And looking to the next blue the National Tertiary Education Union warned any review; “must be more than just how cheaply we can educate & train more people.”
Cuts to come: what the government could do now
Education Minister Simon Birmingham can still defy the will of the Senate to make savings. The minister could reverse budget support for equity research. He could create a performance metric which claws cash back from under-performing universities rather than distributes it among other institutions, as his now defeated plan proposed. He could cut research funding for universities, while leaving the ARC intact, for cover. And he could tinker with the basis of the Commonwealth Grant Scheme indexation formula, based on CPI as of next year. As he said yesterday, “we will consider the options of this decision for higher education policy and, as always, will also ensure any budget implications are addressed.”
And yesterday Rebekha Sharkie appeared to put demand driven funding on the agenda of the NXT required review saying;
“Currently, we have students who are leaving university with high debts and little opportunity of securing stable employment in their area of study. We have too many highly qualified young people, with PhD degrees, stacking supermarket shelves or making lattes. We need to do better than this.”
Senator Birmingham could look for savings on this basis by capping growth in UG places. While this would be tricky given the government’s continuing support for demand driven funding, not all university lobbies are solid in support of the existing all-but open access scheme. The government could stretch existing money by transferring funds from HE to sub-degree places in VET institutions.
A win is a win is a win
Whatever happens next the higher education community has now seen off two immensely skilful conservative ministers and this morning the universities look to be politically armour plated against cuts. As a learned observer of many budget battles put it last night, “the higher education lobby is the toughest in the country, including the medicos”.
New CRC shortlist
Six of eleven bids for Cooperative Research Centre round 19 funding are shortlisted, Tony Peacock from the CRC Association reports. The surviving proposals are in ageing, digital health, farming smarter, food waste and fraud, mining and future fuels.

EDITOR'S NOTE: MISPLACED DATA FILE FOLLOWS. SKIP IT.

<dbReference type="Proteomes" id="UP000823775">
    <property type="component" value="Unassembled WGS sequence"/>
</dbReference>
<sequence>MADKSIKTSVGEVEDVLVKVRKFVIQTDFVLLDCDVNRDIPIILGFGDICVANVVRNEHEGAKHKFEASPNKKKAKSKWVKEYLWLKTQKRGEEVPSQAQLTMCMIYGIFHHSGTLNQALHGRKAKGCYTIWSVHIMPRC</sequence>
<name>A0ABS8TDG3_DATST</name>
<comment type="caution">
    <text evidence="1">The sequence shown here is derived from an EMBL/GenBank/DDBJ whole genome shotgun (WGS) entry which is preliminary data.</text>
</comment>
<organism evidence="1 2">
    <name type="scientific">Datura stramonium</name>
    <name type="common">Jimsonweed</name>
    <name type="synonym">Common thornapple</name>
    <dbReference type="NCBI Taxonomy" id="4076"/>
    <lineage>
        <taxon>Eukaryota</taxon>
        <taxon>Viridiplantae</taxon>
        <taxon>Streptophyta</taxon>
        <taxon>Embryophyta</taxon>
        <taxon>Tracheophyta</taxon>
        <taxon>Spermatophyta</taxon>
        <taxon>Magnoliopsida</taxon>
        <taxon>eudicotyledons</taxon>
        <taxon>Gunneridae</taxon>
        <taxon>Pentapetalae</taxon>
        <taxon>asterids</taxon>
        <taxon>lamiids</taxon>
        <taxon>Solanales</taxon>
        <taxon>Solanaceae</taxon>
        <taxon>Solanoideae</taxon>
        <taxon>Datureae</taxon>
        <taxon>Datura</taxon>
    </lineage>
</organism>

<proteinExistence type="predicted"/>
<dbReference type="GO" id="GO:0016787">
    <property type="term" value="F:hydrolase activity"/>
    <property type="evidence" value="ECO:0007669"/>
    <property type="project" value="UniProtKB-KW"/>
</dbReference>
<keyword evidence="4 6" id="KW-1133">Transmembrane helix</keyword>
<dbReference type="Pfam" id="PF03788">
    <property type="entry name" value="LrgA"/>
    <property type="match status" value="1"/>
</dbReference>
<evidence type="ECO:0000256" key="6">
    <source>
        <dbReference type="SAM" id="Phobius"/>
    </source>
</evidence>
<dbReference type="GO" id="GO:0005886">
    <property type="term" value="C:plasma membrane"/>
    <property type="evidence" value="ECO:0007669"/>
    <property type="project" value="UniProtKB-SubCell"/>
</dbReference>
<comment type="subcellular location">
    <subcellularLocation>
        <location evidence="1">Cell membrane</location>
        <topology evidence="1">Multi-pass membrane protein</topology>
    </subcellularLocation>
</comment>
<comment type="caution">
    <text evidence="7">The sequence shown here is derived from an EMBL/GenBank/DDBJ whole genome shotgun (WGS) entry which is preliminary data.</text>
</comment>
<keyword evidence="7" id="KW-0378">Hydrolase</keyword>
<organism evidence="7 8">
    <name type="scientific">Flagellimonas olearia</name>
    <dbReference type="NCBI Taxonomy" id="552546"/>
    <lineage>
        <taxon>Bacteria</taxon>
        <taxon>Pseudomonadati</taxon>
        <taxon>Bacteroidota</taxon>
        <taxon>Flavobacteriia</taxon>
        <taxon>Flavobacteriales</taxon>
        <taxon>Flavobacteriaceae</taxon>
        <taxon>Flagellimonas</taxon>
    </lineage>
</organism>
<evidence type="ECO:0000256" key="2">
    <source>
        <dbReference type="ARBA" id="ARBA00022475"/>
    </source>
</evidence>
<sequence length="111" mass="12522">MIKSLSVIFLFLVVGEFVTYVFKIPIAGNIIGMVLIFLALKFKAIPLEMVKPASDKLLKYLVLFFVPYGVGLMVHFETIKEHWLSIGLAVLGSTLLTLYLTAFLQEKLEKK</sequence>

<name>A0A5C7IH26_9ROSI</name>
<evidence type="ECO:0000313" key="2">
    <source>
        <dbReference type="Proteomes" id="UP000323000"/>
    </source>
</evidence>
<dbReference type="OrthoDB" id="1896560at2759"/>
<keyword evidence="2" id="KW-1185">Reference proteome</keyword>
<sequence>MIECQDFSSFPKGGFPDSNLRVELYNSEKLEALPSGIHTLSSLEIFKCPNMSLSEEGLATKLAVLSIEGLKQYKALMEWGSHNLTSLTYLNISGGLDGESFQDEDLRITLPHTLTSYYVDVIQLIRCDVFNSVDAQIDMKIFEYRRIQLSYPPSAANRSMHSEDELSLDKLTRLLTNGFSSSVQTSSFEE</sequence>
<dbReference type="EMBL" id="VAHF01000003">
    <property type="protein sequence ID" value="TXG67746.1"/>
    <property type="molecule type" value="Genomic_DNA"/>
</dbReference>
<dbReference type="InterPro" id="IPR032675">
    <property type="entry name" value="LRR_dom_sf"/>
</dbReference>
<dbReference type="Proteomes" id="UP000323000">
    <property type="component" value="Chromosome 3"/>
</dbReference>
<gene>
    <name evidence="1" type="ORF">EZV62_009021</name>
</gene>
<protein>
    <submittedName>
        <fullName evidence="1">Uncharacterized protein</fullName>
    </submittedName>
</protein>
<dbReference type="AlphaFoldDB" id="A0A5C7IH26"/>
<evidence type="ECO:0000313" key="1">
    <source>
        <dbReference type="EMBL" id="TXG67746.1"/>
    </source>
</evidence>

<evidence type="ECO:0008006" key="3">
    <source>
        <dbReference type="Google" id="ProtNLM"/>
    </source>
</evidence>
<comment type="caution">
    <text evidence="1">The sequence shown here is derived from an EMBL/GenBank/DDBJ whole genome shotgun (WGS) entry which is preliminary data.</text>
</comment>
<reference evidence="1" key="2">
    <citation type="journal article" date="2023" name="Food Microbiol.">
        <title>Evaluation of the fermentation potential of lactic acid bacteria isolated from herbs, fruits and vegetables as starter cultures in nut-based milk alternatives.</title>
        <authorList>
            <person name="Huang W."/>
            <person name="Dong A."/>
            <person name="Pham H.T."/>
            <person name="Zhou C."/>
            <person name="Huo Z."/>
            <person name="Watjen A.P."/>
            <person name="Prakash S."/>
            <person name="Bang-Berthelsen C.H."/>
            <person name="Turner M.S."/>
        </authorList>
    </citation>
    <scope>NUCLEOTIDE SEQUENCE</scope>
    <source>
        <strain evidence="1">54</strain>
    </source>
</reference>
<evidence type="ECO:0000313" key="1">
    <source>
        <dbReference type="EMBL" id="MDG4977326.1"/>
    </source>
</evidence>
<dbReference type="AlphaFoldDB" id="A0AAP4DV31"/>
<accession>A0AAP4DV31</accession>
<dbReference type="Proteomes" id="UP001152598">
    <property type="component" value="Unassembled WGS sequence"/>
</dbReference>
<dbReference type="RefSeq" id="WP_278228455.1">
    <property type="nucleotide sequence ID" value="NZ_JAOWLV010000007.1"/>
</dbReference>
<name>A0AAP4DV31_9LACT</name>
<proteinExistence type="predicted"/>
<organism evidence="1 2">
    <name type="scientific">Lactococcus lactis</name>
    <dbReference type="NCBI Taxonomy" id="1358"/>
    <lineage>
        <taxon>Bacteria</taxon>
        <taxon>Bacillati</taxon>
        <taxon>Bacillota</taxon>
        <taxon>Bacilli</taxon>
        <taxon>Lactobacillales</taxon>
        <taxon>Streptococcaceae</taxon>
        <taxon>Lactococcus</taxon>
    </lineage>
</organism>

Dolt of the day
Is CMM. In yesterday’s report on the THE engineering ranking CMM incorrectly entered the University of Sydney’s rating. It is 76 (up seven on last year) not 96.
Heads Up: Achievers at work this week
Troy Innocent from Swinburne U is the City of Melbourne Knowledge Fellow for 2017.
RMIT social work lecturer Christine Craik is the new president of the Australian Association of Social Workers. Her research focuses on domestic violence.
Rebecca Zhang from the University of Sydney is winner of the inaugural Ernst and Young corporate finance woman of the year award.
Peter Newman from Curtin U is the founding editor-in-chief of the Biomed Central(from Springer Nature) journal, Sustainable Earth.
Jim Watterston will be the new dean of the Melbourne Graduate School of Education. Dr Watterston is now director general of the Queensland Department of Education and Training.
Whistleblowing expert, A J Brown from Griffith U, has yet another prestigious appointment, being invited onto the board of Transparency International. Last month Professor Brown was appointed to a federal government expert committee on whistle-blower protection.
Prime Minister’s science prizes
Jenny Graves from LaTrobe U is winner of the Prime Minister’s Prize for Science.
Eric Reynolds from the University of Melbourne and the Oral Health CRC is the PM’s Innovation Prize winner.
Jian Yang, University of Queensland is Frank Fenner Life Scientist of the Year for his work on genetic factors in complex diseases.
Dayong Jin (UTS) takes the Malcolm McIntosh Physical Scientist award for bringing “a physicist’s perspective to the challenge of biology.”
In a big win for the Illawarra Neil Bramsen (Mount Ousley Public School) is the PM’s prize winner for excellence in primary teaching. Brett McKay from Kirrawee High takes the prize for secondary teaching.